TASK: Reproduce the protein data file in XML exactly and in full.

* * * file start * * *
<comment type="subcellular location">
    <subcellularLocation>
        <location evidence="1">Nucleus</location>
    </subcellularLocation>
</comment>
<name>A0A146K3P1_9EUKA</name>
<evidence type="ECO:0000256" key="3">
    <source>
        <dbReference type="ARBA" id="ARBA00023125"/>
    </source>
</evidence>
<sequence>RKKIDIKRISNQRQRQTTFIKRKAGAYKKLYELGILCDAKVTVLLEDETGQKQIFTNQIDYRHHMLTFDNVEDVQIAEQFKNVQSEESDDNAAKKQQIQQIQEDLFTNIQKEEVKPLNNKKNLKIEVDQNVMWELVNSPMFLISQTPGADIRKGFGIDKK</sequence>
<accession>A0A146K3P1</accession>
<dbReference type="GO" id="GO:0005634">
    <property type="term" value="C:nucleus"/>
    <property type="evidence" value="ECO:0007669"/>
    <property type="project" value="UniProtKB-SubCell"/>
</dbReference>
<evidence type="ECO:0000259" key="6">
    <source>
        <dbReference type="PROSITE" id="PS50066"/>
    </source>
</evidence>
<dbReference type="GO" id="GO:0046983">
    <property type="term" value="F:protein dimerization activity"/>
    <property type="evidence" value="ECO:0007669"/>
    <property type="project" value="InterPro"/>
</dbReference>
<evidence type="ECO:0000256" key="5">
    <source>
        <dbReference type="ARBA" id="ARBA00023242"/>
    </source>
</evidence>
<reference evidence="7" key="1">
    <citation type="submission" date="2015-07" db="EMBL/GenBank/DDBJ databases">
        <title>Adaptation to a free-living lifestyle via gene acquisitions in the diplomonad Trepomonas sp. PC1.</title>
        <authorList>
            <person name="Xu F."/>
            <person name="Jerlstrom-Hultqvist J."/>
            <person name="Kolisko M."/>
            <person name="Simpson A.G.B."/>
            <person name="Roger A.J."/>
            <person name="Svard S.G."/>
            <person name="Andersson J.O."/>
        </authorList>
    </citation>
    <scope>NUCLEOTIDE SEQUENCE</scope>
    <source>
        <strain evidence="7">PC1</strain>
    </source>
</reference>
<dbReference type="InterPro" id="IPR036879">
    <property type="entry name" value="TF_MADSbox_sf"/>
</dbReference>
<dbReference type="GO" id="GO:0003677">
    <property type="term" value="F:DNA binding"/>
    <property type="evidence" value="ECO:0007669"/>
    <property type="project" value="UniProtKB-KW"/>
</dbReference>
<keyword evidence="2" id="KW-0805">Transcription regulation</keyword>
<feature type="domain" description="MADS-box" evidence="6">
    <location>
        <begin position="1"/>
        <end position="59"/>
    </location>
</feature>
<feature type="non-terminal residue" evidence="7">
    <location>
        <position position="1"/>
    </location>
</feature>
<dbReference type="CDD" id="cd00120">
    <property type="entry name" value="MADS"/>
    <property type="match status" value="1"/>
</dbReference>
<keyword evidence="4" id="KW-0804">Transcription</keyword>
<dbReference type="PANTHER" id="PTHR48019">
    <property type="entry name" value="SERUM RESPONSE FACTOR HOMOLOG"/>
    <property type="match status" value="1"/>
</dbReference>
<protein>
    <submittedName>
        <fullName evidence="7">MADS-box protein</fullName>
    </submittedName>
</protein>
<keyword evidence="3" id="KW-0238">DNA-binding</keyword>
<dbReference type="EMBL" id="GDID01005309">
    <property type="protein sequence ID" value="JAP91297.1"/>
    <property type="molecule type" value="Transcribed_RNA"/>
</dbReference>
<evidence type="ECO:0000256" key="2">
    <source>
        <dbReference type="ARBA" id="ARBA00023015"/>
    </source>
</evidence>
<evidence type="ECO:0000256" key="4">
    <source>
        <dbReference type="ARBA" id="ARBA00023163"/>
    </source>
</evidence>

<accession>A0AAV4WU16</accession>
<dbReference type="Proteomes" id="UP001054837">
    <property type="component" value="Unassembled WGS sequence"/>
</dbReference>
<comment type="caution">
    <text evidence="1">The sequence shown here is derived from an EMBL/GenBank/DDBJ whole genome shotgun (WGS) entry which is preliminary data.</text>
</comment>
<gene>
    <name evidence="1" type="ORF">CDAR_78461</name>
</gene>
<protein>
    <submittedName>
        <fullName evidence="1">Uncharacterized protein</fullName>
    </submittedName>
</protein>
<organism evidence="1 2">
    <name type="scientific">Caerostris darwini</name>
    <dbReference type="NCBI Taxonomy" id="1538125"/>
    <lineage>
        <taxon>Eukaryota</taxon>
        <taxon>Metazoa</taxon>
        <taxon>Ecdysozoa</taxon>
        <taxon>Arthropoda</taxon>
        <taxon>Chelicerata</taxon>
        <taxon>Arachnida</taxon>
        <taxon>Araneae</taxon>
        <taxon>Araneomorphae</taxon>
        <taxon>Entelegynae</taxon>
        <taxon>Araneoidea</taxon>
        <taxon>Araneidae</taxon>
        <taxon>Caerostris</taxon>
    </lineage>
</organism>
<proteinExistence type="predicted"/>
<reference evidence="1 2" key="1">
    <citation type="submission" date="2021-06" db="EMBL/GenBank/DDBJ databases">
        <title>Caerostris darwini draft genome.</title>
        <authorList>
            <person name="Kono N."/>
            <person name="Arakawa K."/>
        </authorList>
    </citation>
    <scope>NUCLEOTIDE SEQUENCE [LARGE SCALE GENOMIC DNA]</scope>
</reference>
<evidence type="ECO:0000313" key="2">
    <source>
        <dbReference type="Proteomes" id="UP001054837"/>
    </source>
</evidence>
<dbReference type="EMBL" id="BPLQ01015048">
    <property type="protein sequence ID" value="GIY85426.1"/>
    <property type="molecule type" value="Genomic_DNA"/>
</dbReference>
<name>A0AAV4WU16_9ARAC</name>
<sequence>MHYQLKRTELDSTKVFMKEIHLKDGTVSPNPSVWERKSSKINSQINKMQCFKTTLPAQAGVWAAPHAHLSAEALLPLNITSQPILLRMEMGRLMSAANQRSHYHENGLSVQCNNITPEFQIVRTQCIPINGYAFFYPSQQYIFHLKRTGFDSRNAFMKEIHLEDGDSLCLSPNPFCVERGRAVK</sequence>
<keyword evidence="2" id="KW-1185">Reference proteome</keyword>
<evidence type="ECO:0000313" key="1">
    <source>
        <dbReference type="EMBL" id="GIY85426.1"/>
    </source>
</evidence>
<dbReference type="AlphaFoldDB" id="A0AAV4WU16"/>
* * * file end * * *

<comment type="subcellular location">
    <subcellularLocation>
        <location evidence="1">Nucleus</location>
    </subcellularLocation>
</comment>
<name>A0A146K3P1_9EUKA</name>
<evidence type="ECO:0000256" key="3">
    <source>
        <dbReference type="ARBA" id="ARBA00023125"/>
    </source>
</evidence>
<sequence>RKKIDIKRISNQRQRQTTFIKRKAGAYKKLYELGILCDAKVTVLLEDETGQKQIFTNQIDYRHHMLTFDNVEDVQIAEQFKNVQSEESDDNAAKKQQIQQIQEDLFTNIQKEEVKPLNNKKNLKIEVDQNVMWELVNSPMFLISQTPGADIRKGFGIDKK</sequence>
<accession>A0A146K3P1</accession>
<dbReference type="GO" id="GO:0005634">
    <property type="term" value="C:nucleus"/>
    <property type="evidence" value="ECO:0007669"/>
    <property type="project" value="UniProtKB-SubCell"/>
</dbReference>
<evidence type="ECO:0000259" key="6">
    <source>
        <dbReference type="PROSITE" id="PS50066"/>
    </source>
</evidence>
<dbReference type="GO" id="GO:0046983">
    <property type="term" value="F:protein dimerization activity"/>
    <property type="evidence" value="ECO:0007669"/>
    <property type="project" value="InterPro"/>
</dbReference>
<evidence type="ECO:0000256" key="5">
    <source>
        <dbReference type="ARBA" id="ARBA00023242"/>
    </source>
</evidence>
<reference evidence="7" key="1">
    <citation type="submission" date="2015-07" db="EMBL/GenBank/DDBJ databases">
        <title>Adaptation to a free-living lifestyle via gene acquisitions in the diplomonad Trepomonas sp. PC1.</title>
        <authorList>
            <person name="Xu F."/>
            <person name="Jerlstrom-Hultqvist J."/>
            <person name="Kolisko M."/>
            <person name="Simpson A.G.B."/>
            <person name="Roger A.J."/>
            <person name="Svard S.G."/>
            <person name="Andersson J.O."/>
        </authorList>
    </citation>
    <scope>NUCLEOTIDE SEQUENCE</scope>
    <source>
        <strain evidence="7">PC1</strain>
    </source>
</reference>
<dbReference type="InterPro" id="IPR036879">
    <property type="entry name" value="TF_MADSbox_sf"/>
</dbReference>
<dbReference type="GO" id="GO:0003677">
    <property type="term" value="F:DNA binding"/>
    <property type="evidence" value="ECO:0007669"/>
    <property type="project" value="UniProtKB-KW"/>
</dbReference>
<keyword evidence="2" id="KW-0805">Transcription regulation</keyword>
<feature type="domain" description="MADS-box" evidence="6">
    <location>
        <begin position="1"/>
        <end position="59"/>
    </location>
</feature>
<feature type="non-terminal residue" evidence="7">
    <location>
        <position position="1"/>
    </location>
</feature>
<dbReference type="CDD" id="cd00120">
    <property type="entry name" value="MADS"/>
    <property type="match status" value="1"/>
</dbReference>
<keyword evidence="4" id="KW-0804">Transcription</keyword>
<dbReference type="PANTHER" id="PTHR48019">
    <property type="entry name" value="SERUM RESPONSE FACTOR HOMOLOG"/>
    <property type="match status" value="1"/>
</dbReference>
<protein>
    <submittedName>
        <fullName evidence="7">MADS-box protein</fullName>
    </submittedName>
</protein>
<keyword evidence="3" id="KW-0238">DNA-binding</keyword>
<dbReference type="EMBL" id="GDID01005309">
    <property type="protein sequence ID" value="JAP91297.1"/>
    <property type="molecule type" value="Transcribed_RNA"/>
</dbReference>
<evidence type="ECO:0000256" key="2">
    <source>
        <dbReference type="ARBA" id="ARBA00023015"/>
    </source>
</evidence>
<evidence type="ECO:0000256" key="4">
    <source>
        <dbReference type="ARBA" id="ARBA00023163"/>
    </source>
</evidence>

<accession>A0AAV4WU16</accession>
<dbReference type="Proteomes" id="UP001054837">
    <property type="component" value="Unassembled WGS sequence"/>
</dbReference>
<comment type="caution">
    <text evidence="1">The sequence shown here is derived from an EMBL/GenBank/DDBJ whole genome shotgun (WGS) entry which is preliminary data.</text>
</comment>
<gene>
    <name evidence="1" type="ORF">CDAR_78461</name>
</gene>
<protein>
    <submittedName>
        <fullName evidence="1">Uncharacterized protein</fullName>
    </submittedName>
</protein>
<organism evidence="1 2">
    <name type="scientific">Caerostris darwini</name>
    <dbReference type="NCBI Taxonomy" id="1538125"/>
    <lineage>
        <taxon>Eukaryota</taxon>
        <taxon>Metazoa</taxon>
        <taxon>Ecdysozoa</taxon>
        <taxon>Arthropoda</taxon>
        <taxon>Chelicerata</taxon>
        <taxon>Arachnida</taxon>
        <taxon>Araneae</taxon>
        <taxon>Araneomorphae</taxon>
        <taxon>Entelegynae</taxon>
        <taxon>Araneoidea</taxon>
        <taxon>Araneidae</taxon>
        <taxon>Caerostris</taxon>
    </lineage>
</organism>
<proteinExistence type="predicted"/>
<reference evidence="1 2" key="1">
    <citation type="submission" date="2021-06" db="EMBL/GenBank/DDBJ databases">
        <title>Caerostris darwini draft genome.</title>
        <authorList>
            <person name="Kono N."/>
            <person name="Arakawa K."/>
        </authorList>
    </citation>
    <scope>NUCLEOTIDE SEQUENCE [LARGE SCALE GENOMIC DNA]</scope>
</reference>
<evidence type="ECO:0000313" key="2">
    <source>
        <dbReference type="Proteomes" id="UP001054837"/>
    </source>
</evidence>
<dbReference type="EMBL" id="BPLQ01015048">
    <property type="protein sequence ID" value="GIY85426.1"/>
    <property type="molecule type" value="Genomic_DNA"/>
</dbReference>
<name>A0AAV4WU16_9ARAC</name>
<sequence>MHYQLKRTELDSTKVFMKEIHLKDGTVSPNPSVWERKSSKINSQINKMQCFKTTLPAQAGVWAAPHAHLSAEALLPLNITSQPILLRMEMGRLMSAANQRSHYHENGLSVQCNNITPEFQIVRTQCIPINGYAFFYPSQQYIFHLKRTGFDSRNAFMKEIHLEDGDSLCLSPNPFCVERGRAVK</sequence>
<keyword evidence="2" id="KW-1185">Reference proteome</keyword>
<evidence type="ECO:0000313" key="1">
    <source>
        <dbReference type="EMBL" id="GIY85426.1"/>
    </source>
</evidence>
<dbReference type="AlphaFoldDB" id="A0AAV4WU16"/>